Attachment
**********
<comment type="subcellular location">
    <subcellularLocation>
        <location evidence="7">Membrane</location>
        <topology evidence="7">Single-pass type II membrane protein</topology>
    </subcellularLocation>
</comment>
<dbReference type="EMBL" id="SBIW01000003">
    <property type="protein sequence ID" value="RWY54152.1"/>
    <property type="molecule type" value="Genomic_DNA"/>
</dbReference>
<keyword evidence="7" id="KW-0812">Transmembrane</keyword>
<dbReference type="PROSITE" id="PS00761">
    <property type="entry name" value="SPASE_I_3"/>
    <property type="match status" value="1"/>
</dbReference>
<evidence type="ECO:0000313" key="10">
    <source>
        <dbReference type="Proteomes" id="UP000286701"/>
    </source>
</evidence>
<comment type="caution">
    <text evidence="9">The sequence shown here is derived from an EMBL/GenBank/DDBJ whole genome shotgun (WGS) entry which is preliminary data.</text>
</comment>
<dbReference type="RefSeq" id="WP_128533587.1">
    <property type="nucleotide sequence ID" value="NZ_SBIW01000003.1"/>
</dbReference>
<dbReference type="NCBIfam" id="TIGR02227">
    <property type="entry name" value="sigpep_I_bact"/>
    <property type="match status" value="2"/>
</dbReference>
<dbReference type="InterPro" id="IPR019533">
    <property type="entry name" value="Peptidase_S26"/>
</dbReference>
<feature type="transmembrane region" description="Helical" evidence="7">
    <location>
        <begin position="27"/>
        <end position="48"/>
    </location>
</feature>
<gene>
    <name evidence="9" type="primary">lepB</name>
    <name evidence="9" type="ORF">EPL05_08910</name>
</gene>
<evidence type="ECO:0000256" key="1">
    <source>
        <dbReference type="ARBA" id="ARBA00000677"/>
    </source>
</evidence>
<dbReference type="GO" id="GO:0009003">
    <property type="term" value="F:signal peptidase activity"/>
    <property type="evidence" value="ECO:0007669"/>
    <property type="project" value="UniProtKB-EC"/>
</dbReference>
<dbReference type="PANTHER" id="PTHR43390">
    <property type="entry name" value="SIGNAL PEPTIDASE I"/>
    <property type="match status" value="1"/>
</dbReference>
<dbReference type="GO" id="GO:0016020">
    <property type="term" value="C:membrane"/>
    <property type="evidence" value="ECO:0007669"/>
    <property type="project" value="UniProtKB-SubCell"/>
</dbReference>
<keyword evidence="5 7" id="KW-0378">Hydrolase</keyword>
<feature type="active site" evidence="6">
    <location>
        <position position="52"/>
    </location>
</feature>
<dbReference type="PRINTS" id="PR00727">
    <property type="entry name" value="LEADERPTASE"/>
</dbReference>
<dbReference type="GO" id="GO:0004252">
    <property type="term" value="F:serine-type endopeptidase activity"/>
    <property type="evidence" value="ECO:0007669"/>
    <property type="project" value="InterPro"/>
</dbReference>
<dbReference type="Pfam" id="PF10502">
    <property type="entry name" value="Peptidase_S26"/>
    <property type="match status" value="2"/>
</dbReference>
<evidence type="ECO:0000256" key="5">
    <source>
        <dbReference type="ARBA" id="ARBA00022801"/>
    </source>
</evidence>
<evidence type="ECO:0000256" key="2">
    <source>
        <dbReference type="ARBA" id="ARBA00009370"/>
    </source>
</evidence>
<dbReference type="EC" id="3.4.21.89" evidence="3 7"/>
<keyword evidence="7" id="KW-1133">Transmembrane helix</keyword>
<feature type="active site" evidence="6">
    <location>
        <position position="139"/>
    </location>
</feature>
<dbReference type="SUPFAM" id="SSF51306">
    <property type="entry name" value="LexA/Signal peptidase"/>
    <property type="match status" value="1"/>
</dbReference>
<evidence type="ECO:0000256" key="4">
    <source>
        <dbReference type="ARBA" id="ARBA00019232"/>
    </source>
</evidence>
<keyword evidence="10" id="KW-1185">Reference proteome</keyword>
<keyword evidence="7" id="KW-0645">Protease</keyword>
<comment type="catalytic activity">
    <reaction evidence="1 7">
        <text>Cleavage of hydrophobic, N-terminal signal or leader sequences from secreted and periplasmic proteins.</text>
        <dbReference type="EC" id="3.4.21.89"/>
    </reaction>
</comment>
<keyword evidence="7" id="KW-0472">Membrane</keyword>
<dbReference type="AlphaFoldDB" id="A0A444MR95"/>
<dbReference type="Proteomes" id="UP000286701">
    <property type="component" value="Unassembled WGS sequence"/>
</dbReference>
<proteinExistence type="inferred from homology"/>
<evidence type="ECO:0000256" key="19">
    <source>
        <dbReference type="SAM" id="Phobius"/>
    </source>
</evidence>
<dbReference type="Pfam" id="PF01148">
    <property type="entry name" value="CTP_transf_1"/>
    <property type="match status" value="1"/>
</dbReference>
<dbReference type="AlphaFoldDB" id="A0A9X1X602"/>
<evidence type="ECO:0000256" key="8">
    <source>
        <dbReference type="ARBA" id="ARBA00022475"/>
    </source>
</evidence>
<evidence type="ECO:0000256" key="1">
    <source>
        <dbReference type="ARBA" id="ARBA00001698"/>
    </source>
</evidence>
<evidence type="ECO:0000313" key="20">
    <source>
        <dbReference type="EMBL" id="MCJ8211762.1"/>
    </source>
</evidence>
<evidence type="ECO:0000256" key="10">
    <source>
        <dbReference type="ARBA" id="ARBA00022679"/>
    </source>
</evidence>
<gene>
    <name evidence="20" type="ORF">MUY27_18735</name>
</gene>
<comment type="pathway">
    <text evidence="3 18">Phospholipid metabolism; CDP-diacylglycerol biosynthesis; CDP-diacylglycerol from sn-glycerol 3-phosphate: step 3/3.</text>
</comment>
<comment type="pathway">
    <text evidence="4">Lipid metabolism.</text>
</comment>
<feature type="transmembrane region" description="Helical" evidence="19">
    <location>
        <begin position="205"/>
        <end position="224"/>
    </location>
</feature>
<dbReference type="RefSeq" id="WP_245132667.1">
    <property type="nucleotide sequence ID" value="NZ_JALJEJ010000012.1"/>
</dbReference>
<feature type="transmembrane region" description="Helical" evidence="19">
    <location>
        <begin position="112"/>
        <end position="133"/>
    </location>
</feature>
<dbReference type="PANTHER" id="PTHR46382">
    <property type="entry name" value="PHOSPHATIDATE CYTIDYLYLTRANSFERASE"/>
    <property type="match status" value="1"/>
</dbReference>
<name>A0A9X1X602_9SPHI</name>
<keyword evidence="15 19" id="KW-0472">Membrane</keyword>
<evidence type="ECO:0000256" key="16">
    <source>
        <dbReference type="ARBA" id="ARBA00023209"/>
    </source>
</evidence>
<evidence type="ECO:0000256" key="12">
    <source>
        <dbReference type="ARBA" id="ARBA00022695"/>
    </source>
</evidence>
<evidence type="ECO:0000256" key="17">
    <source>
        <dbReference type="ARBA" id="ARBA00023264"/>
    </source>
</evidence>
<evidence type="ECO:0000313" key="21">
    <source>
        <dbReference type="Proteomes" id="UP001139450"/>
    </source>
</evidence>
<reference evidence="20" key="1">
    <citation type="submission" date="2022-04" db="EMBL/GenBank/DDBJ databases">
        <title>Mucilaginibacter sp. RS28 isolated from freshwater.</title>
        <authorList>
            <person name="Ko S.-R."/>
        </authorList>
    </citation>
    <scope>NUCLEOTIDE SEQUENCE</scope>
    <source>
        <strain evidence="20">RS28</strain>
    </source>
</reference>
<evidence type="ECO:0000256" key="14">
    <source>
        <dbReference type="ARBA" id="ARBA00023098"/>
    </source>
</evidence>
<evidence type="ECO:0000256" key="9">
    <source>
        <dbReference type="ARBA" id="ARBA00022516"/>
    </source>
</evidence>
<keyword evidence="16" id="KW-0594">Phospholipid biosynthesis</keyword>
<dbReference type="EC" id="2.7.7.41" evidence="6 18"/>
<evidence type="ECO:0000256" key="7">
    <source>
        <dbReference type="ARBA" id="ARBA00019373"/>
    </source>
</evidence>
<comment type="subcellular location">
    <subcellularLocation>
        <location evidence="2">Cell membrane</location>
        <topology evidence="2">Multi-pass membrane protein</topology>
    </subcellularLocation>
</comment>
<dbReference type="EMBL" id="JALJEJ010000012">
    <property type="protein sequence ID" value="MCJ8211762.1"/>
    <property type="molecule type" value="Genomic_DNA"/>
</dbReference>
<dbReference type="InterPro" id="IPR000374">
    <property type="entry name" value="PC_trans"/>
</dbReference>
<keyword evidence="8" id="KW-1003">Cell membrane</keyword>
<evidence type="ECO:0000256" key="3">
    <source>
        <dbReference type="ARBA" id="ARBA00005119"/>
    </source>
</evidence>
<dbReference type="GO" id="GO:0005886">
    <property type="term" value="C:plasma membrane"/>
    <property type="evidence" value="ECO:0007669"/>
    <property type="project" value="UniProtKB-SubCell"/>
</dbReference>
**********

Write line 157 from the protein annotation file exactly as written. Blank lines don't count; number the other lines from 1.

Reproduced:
<comment type="pathway">